Look at ventilators. People who are unable to breathe were confined to an iron lung since WWII, but, in the 1960s, smaller and better ventilators were invented and people were able to live a much freer life. Nowadays, ventilators are small enough to pack in a small bag and people who travel with them are urged to bring an extra in case the one they use breaks down. In contrast a traditional dialysis machine is no smaller than it was in the mid-1960s when we took people out of iron lungs; NxStage is an exception. Not only that, but the basic technology behind them hasn’t changed much either. We are still using physical filters to filtrate solids out of the blood.
The Failure to Encourage Home Dialysis
Home dialysis could also be a major improvement in effective kidney replacement therapy, but there are few monetary incentives to get the big, for-profit dialysis providers to move their in-center patients toward home dialysis, which we know greatly improves quality of life and longevity.
At the end of 2018, fewer than 69,000 patients (8.7%) were performing home dialysis out of a U.S. population of 786,000 dialysis patients. Of those, only 10,350 (1.3%) were doing home hemodialysis.7
Compare this to 1973 when almost 40% were on home hemodialysis. As dialysis pioneer Christopher R. Blagg, MD, of the University of Washington and Northwest Kidney Centers, Seattle, Washington, has succinctly stated:
A number of factors have contributed to this change. First, with almost universal entitlement for treatment under…Medicare, there was rapid growth in the number of new dialysis units…This proliferation occurred at a time when clinical nephrology,...was not emphasized and was poorly taught in most U.S. nephrology training programs. Thus, many of the individuals who became the nephrologists and administrators developing the new units had little or no practical experience with dialysis for chronic renal failure. Outpatient hemodialysis units were relatively simple to develop and in-center dialysis simple to provide compared with providing a more complex home hemodialysis training program and its associated support services.8
At the same time, patients seemingly became more passive and began to develop a lack of acceptance of responsibility for their own health. In many cases, some refused to take any active part in their treatments. Or, did the in-center experience take away their agency?
It won’t be long before we begin to see real evidence of long-COVID’s impact on national kidney health. And we won’t be prepared, because we are too vested in the status quo. And that’s a big mistake among policy makers in D.C. and university think tanks. Even the Trump administration—not known for effective follow-through—was concerned enough to get the public’s attention about moving toward home dialysis replacement therapies. They didn’t provide any more funding or much else, but if they know it’s a huge problem, everyone else in a position to make things happen is painfully aware that this is a time bomb waiting to explode.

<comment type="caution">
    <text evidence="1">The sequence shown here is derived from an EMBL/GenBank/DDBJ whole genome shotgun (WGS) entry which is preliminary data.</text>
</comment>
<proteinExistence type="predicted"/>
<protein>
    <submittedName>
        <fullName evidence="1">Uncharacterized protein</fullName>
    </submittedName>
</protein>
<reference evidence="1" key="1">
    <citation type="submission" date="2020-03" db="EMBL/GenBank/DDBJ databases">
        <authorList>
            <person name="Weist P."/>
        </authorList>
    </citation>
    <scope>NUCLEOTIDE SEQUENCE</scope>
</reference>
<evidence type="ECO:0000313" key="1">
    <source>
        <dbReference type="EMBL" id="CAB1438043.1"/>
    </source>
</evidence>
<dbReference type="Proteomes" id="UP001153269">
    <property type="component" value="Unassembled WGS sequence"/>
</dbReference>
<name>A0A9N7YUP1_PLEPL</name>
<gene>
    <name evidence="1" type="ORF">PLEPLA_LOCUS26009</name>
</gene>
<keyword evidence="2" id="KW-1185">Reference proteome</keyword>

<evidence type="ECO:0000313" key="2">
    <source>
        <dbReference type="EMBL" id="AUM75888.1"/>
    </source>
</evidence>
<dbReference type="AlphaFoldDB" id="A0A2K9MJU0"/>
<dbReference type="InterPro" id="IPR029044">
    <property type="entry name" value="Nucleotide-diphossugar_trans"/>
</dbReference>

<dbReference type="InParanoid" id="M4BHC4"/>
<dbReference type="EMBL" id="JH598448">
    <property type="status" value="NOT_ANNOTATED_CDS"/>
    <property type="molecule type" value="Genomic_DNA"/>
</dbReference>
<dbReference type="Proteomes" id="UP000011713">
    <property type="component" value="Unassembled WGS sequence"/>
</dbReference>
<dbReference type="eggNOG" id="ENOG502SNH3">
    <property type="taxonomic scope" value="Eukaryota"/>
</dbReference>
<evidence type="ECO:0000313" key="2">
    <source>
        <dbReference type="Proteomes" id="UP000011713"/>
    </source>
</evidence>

So, now is the time to begin advocating for major healthcare system reform. COVID-19 has taxed our hospitals and healthcare professionals to the breaking point. Long-COVID-induced kidney disease may just break it.
1 Yende S, Parikh CR. Long COVID and kidney disease. Nature Rev Nephrol. 2021 Sep 9;1-2
3 Aubert O, Yoo D, Zielinski D, Cozzi E, Cardillo M, Durr M, Dominguez-Gil B, Coll E, Da Silva MI, Sallinen V, Lemstrom K, Midtvedt K, Ulloa C, Immer F, Weissenbacher A, Vallant N, Basic-Jukic N, Tanabe K, Papatheodoridis G, Menoudakou G, Torres M, Soratti C, Krogh DH, Lefaucheur C, Ferreira G, Silva Jr HT, Hartell D, Forsythe J, Mumford L, Reese PP, Kerbaul F, Jacquelinet C, Vogelaar S, Papalois V, Loupy A. COVID-19 pandemic and worldwide organ transplantation: a population-based study. Lancet Public Health. 2021 Oct;6(10):e709-e719
4 National Vital Statistic System; CDC 2021 report of 2018 data.
5 National Kidney Foundation, https://www.kidney.org/news/newsroom/fsindex.
6 National Institutes of Health, RCDC Funding Summary_09092021. https://report.nih.gov/funding/categorical-spending#/
7 USRDS 2020 Annual Report. adr.usrds.org/2020
8 Blagg, C. What went wrong with home hemodialysis in the United States and what can e done now? Hemodial Int. 2000 Jan;4(1):55-58